What Does it Mean to Stretch?

What does stretching mean to you? When I ask clients what exercise have they done to alleviate their symptoms or what did they do for a warmup or cooldown, I often hear “stretching”.

The scientific definition of stretching is: “it’s a physical exercise that involves intentionally flexing and expanding a muscle or tendon to improve its elasticity and muscle tone. The result is a feeling of increased muscle control, flexibility, and range of motion. Stretching is also used therapeutically to alleviate cramps and to improve function in daily activities.”

That is a mouthful and encompasses a wide range of activity.

To give you a little bit of scientific background perspective to help you understand muscles and how they work – humans are 3 dimensional. We move in 3 different planes of motion at the same time: forward/back (sagittal plane), side to side (frontal plane), and rotationally (transverse plane). Therefore, so do our muscles/tendons/bones.

If you only “stretch” in 1 dimension, you leave out 2 other dimensions of movement. When you release the stretch, the muscles go back to their original length.

I had a friend who asked me why her husband has nothing to show for increased flexibility in his hamstrings when he has been stretching them for 15 years. She showed me how he was stretching, leaning forward over an extended leg mainly in standing. He was only stretching in the sagittal plane.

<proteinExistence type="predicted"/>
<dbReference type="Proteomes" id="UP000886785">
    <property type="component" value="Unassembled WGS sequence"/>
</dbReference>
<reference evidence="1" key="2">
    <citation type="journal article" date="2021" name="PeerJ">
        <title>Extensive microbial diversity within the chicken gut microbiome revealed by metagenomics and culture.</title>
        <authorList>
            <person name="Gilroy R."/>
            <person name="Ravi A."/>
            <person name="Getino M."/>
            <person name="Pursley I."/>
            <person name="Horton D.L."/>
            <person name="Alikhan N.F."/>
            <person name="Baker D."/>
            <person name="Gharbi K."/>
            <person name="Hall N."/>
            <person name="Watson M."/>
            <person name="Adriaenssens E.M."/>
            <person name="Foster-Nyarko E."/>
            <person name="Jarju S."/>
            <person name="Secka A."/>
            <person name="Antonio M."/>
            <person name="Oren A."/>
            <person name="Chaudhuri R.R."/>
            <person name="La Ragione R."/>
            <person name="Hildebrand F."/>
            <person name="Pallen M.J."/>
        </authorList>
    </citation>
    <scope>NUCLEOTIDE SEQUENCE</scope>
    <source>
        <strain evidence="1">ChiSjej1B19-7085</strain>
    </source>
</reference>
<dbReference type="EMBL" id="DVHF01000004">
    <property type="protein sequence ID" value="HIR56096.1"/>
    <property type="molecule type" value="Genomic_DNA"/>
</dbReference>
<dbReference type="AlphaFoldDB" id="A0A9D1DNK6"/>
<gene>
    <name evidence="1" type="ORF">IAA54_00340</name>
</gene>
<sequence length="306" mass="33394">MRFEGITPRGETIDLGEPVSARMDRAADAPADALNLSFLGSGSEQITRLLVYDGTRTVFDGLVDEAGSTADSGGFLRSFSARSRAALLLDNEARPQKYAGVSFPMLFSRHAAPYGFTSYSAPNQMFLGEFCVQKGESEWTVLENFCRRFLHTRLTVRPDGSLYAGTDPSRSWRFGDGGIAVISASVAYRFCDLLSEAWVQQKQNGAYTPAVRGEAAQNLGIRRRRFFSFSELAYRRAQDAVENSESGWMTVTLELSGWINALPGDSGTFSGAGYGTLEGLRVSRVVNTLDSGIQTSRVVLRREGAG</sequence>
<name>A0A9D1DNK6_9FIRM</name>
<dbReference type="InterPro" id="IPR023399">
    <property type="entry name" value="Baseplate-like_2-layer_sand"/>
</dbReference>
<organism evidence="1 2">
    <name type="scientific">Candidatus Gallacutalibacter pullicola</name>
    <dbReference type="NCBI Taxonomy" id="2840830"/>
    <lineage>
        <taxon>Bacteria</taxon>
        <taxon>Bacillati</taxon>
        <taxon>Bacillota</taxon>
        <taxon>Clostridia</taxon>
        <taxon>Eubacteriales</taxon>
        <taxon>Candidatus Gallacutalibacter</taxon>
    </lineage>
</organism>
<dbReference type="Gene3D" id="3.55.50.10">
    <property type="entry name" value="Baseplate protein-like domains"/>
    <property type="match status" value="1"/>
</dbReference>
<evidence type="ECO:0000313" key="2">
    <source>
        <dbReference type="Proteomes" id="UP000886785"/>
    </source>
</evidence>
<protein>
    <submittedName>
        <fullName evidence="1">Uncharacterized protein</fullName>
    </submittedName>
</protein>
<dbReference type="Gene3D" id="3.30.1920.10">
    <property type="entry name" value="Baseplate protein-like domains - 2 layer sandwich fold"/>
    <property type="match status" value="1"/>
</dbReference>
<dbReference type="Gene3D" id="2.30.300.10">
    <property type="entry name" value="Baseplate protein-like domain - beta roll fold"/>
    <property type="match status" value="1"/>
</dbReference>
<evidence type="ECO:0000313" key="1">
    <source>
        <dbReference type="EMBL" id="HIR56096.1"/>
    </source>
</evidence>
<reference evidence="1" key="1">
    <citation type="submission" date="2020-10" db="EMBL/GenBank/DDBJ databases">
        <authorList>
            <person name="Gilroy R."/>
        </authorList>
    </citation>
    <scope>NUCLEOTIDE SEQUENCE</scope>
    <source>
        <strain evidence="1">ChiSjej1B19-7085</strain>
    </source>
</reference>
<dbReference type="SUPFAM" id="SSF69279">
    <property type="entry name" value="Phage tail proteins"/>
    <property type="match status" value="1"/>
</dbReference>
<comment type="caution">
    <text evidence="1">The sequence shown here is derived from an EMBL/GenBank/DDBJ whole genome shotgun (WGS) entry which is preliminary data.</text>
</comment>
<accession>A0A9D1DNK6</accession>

Stretching also needs to be done daily.

There are various forms of stretching, some more beneficial than others. There is static/isometric stretching, dynamic stretching, or active stretching.

Static stretching you are holding the position.

Dynamic stretching you are moving through the range of motion. This is more beneficial than static stretching. An example: stand in a lunge next to the wall and have your arms extended in front of you. Open the outside arm and touch the wall behind you.

Active stretching you are engaging the antagonist muscle. If you have a tight biceps (front of arm), then strengthen the triceps (back of the arm). This shortens the lengthened/weaker muscle and lengthens the shorter/stronger muscle.

3 major rules of don’ts: no bouncing, do not stretch a cold muscle, and do not stretch into pain.

Stretching is best after you exercise when the muscles have been warmed up and have improved elasticity. Before exercise, warmups doing low intensity exercise that simulates your activity is a better way of “stretching”. You also want to strive for symmetry in your muscles, so always work both sides of the body.

But just like everything else, you need to be consistent. Stretching once a week won’t be as beneficial as doing it every day. This will improve mobility, so that the next time you run for that tennis ball across court you don’t pull a “hamy”! (love that saying)

Need help in developing a good routine for your activities? Not sure where to begin in your exercise routine or want to be sure you are doing the exercises correctly? Click here to schedule a Free 20 minute Discovery call to discuss the issues you are having and how we can help.

To Your Health,


Cynthia Weiss

We Help Women To Increase Their Confidence In Achieving Their Goals Of Having An Independent & Mobile Lifestyle Without The Use Of Pain Medications Or Surgery.